Longitude #70

April, 2017


The Orientalist

The bull in the Levantine china shop
by Ugo Tramballi

Turkey has gone from trying to have no problems on its borders to creating problems all around and well beyond. In a frenzy to solidify uncontested power, President Erdogan is resorting to any means he deems necessary.

Cover story

by Stash Luczkiw

Nationalist and identitarian movements are on the rise in the West. Many of those professing more globalist or universalist approaches to politics are worried. And yet, a certain kind of universalism is unwittingly contributing to its own demise.

The penitant pope
by Matteo Matzuzzi

After denouncing the sins of the West, the Pope who “came from the end of the world,” needs to strike some sort of Westpolitik in order to keep alive all channels with the US and its conservative Catholic bishops. 

Who's afraid of globalisation?
by Giacomo Manca

Globalization today faces challenges from both ends of the political spectrum. Anti-capitalists used to be its main critics, but the nationalist right has recently created its own brand of no-global. Both claim, with important differences, that economic globalization has hurt the poor. 

Women make the world work
by Elena Di Giovanni

In order for a society to realize its full potential, it must allow women, who make up half the population, to fully realize themselves. Education is the solution to closing the gender gap.  

Constructing a European identity
by Roberto Spingardi

One of the keys to defining a European identity is to reinforce our separate national identities and understand how the positive aspects can benefit Europe as a whole. Italians have much to offer, but we first need to recover what we have always had.

World economy

A warm welcome for inflation
by Stefano Cingolani

Prices are rising and economists seem to be, if not rejoicing, then at least breathing a sigh of relief. Guided wisely, some inflation could lead to much-needed economic growth in the real economy.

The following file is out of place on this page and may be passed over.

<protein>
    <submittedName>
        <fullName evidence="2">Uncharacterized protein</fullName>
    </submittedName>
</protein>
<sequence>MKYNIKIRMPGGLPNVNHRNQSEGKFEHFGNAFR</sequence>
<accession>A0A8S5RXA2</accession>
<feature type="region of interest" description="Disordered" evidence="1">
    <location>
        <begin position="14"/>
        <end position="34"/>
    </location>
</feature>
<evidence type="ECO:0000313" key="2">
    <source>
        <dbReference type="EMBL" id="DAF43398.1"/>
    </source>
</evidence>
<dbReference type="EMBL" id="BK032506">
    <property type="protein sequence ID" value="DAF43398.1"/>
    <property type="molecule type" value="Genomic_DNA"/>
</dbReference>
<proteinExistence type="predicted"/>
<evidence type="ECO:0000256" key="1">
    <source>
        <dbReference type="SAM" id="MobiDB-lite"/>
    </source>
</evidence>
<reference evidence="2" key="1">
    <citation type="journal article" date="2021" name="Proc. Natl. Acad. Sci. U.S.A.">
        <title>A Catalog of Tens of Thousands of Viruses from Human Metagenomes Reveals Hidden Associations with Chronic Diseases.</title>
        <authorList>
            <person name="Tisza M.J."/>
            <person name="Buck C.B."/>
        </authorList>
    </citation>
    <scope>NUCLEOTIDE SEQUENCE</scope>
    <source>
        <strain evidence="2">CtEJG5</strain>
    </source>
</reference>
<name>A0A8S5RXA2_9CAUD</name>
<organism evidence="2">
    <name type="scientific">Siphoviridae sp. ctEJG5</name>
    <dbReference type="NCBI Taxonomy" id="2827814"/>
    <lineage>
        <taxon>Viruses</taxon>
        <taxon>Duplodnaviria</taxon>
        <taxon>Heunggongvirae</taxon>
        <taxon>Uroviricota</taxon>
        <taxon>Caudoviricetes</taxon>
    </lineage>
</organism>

Featured briefing

Toward the end of the Fifth Republic?
by Michele Marchi

For the first time since 1958 the two front-runners in the battle for the presidency both fall outside the traditional opposing parties. One is an outlier, the other is anti-establishment. Whoever wins, the balance of French politics will be definitively changed.

Waiting for the bell
map by Marie Joveneau
Cherchez les femmes
by Marina Valensise

The upcoming French presidential election will be determined in many respects by the actions of women. Whether she is a candidate herself, the muse of another candidate, or the source of another’s downfall.


The Dutch riot of parties
by Maurizio Stefanini

Even though Geert Wilders, the anti-Muslim candidate who was making all the headlines, did not win, he could still claim a victory of sorts. Others across the vast spectrum of parties had to adjust to his anti-Muslim, anti-migrant positions.

International security

Troubled borders
by Fabrizio Franciosi

Now that North Korea has a nuclear weapon as insurance policy against regime change or external political pressure, the US and South Korea are in a bind. China is key to reigning in the North, but does it have the political will?


Show don't tell
by Gianluca Comin

In this age of information surfeit we need to go visual. The ability to convey images that can explain complex ideas quickly is more than an aesthetic pastime; it’s a necessity for anyone who wishes to communicate effectively. 

Warming bloopers

Funding the big lie
by Carlo Clini

Americans are confused about what scientists have concluded with regard to climate change. That’s because the fossil fuel industry has been systematically funding a misinformation campaign about the role of carbon emissions in order to protect their interests.